Two posts at quite different locations caught my attention recently, and led me to the headline:
(1) Jo Nova has a post up on the puzzlement of some people suffering from CO2 Alarmism who cannot comprehend why the American public is not falling in line behind them in droves, and why there is such political polarisation in the States on this issue between Democrats and Republicans. She refers to a recent essay which points to 3 strategies which seem to have failed to make much impact on either ‘puzzle’:
‘The first is education — better informing the public about climate science. The much-derided “information deficit model” has proven a failure in practice.’
‘The second is better “framing,” pitching climate to conservatives in terms more likely to appeal to their values — climate as a national security threat, or an economic opportunity, or a threat to God’s covenant. However, dozens of studies have found small or negligible effects from these strategies.’
‘The third is personal experiences with extreme weather events, which, it is often hoped, will drive home the reality of climate change. But what evidence exists shows that such experiences have little-to-no effect on climate beliefs, especially among committed partisans.’
Jo pithily notes in response to such efforts: ‘Lipstick on a pig. The problem is the pig, not the lipstick.’
She concludes her post thusly:
They simply cannot process the possibility that the groupthink is wrong. It mars all their research, stopping them from even considering the possibility that the “motivated” reasoning is a bigger badder problem on the side driven by irrational fear and herd behaviour and backed by gazillions of dollars.
As a former Green my motivated reasoning was to find evidence to support the theory of a man-made crisis, but the harder I looked the less I found. Some of us can overcome that confirmation bias. Why won’t psychologists research that?
(2) Meanwhile, a few days ago at Science Mag , a post notes the huge financial risks faced by universities in the States if their employees engage in scientific deceptions to obtain federal funding:
The Duke case “should scare all [academic] institutions around the country,” says attorney Joel Androphy of Berg & Androphy in Houston, Texas, who specializes in false claims litigation. It appears to be one of the largest FCA suits ever to focus on research misconduct in academia, he says, and, if successful, could “open the floodgates” to other whistleblowing cases.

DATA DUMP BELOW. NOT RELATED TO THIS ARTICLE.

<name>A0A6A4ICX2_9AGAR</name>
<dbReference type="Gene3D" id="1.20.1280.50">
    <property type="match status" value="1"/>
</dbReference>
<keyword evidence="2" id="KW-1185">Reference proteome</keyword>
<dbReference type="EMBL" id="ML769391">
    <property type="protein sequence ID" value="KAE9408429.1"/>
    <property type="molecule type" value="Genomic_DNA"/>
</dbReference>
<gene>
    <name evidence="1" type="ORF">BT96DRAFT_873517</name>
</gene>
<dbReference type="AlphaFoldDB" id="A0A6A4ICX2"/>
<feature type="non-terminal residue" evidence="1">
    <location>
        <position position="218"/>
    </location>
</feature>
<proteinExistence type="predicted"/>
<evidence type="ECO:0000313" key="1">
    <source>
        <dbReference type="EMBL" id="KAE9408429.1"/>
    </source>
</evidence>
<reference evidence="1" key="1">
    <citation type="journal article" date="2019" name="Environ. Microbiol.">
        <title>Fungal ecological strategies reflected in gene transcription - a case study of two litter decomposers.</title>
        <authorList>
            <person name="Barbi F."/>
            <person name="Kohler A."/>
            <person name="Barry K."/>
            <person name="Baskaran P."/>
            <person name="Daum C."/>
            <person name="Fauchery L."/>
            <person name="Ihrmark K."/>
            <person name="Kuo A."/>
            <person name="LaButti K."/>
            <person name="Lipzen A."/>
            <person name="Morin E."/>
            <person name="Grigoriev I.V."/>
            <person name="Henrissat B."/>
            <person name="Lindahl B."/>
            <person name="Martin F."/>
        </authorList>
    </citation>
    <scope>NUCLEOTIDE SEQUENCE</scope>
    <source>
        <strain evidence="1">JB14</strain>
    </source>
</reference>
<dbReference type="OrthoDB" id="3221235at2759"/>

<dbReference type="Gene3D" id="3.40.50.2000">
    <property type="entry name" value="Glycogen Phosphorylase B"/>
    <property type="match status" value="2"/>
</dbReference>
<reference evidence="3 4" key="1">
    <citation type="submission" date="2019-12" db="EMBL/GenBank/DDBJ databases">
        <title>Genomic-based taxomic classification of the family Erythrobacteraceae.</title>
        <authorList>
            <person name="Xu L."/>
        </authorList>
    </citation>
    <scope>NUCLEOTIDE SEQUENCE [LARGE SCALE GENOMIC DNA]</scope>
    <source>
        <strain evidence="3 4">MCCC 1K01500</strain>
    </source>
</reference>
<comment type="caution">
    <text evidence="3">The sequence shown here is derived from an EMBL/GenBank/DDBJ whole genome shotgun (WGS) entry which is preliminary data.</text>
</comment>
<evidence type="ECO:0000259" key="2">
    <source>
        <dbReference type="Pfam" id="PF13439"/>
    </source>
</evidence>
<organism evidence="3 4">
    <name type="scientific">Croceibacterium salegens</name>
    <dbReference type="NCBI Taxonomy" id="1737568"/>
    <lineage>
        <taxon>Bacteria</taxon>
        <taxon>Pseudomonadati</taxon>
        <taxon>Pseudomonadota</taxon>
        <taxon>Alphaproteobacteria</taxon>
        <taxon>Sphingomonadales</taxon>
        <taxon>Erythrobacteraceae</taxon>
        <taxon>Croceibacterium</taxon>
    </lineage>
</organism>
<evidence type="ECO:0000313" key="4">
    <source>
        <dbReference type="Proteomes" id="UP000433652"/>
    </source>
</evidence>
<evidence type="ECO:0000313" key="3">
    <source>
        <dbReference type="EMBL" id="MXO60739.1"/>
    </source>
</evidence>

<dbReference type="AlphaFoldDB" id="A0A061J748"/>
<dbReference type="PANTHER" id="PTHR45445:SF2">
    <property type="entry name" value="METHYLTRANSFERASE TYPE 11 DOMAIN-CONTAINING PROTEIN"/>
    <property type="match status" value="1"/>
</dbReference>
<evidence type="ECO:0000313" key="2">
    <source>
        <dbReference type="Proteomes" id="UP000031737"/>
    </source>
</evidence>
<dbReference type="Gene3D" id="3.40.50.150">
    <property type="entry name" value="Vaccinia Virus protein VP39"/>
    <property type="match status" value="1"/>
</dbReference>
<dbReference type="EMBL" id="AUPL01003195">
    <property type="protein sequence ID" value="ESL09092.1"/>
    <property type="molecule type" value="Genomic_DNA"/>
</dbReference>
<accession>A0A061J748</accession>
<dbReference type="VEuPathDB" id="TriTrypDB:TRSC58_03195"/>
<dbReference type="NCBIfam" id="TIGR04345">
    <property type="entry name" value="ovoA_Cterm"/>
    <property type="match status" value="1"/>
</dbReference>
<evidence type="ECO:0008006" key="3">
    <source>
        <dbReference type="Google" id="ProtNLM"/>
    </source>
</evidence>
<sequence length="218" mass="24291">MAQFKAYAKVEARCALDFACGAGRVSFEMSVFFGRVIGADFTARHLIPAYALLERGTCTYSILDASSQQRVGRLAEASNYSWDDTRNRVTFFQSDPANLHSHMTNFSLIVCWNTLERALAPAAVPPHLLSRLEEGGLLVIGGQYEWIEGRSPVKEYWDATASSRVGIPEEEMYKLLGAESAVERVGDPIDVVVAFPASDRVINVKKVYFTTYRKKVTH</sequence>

Here, FCA denotes the ‘False Claims Act’, a piece of legislation that can require repayment of of up to three times the amount of any grant awarded by the government, and ‘produce a multimillion dollar payout to the whisteblower’:
False claims lawsuits, also known as qui tam suits, are a growing part of the U.S. legal landscape. Under an 1863 law, citizen whistleblowers can go to court on behalf of the government to try to recoup federal funds that were fraudulently obtained. Winners can earn big payoffs, getting up to 30% of any award, with the rest going to the government. Whistleblowers filed a record 754 FCA cases in 2013, and last year alone won nearly $600 million. The U.S. government, meanwhile, has recouped more than $3.5 billion annually from FCA cases in recent years.
Several comments below this Science piece suggest that academic climate campaigners may be in danger of costing their employers a fortune. The Climategate Revelations are cited as general evidence of deviousness in climate science circles – a position also taken by some climate research insiders such as Garth Paltridge in Australia who recently wrote this:
The general public learnt from the Climategate and “hockey-stick” scandals that activist climate scientists are quite willing to cherry-pick and manipulate real world data in support of their efforts to save the world. The scientists on their part have learnt that they can get away with it. Their cause is politically correct, and is shaping up well to be the basis for a trillion-dollar industry. That sort of backing automatically provides plenty of protection.
There is little doubt that vast sums of government money in the US have been disbursed for climate studies. There is little doubt that at least some of the associated research is of low quality. But have federal funds ever been ‘fraudulently obtained’? That would be for the courts to decide, if and when climate whistle-blowers emerge to make prosecutions. Has this now very broad field (including economics, politics, and many areas of science) become that corrupt? I wouldn’t be at all surprised if the answer turns out to be yes. But, at this point, given the low quality and occasional turpitude of the ‘climate movement’, and its astonishing and saddening political success, would it have much of an impact?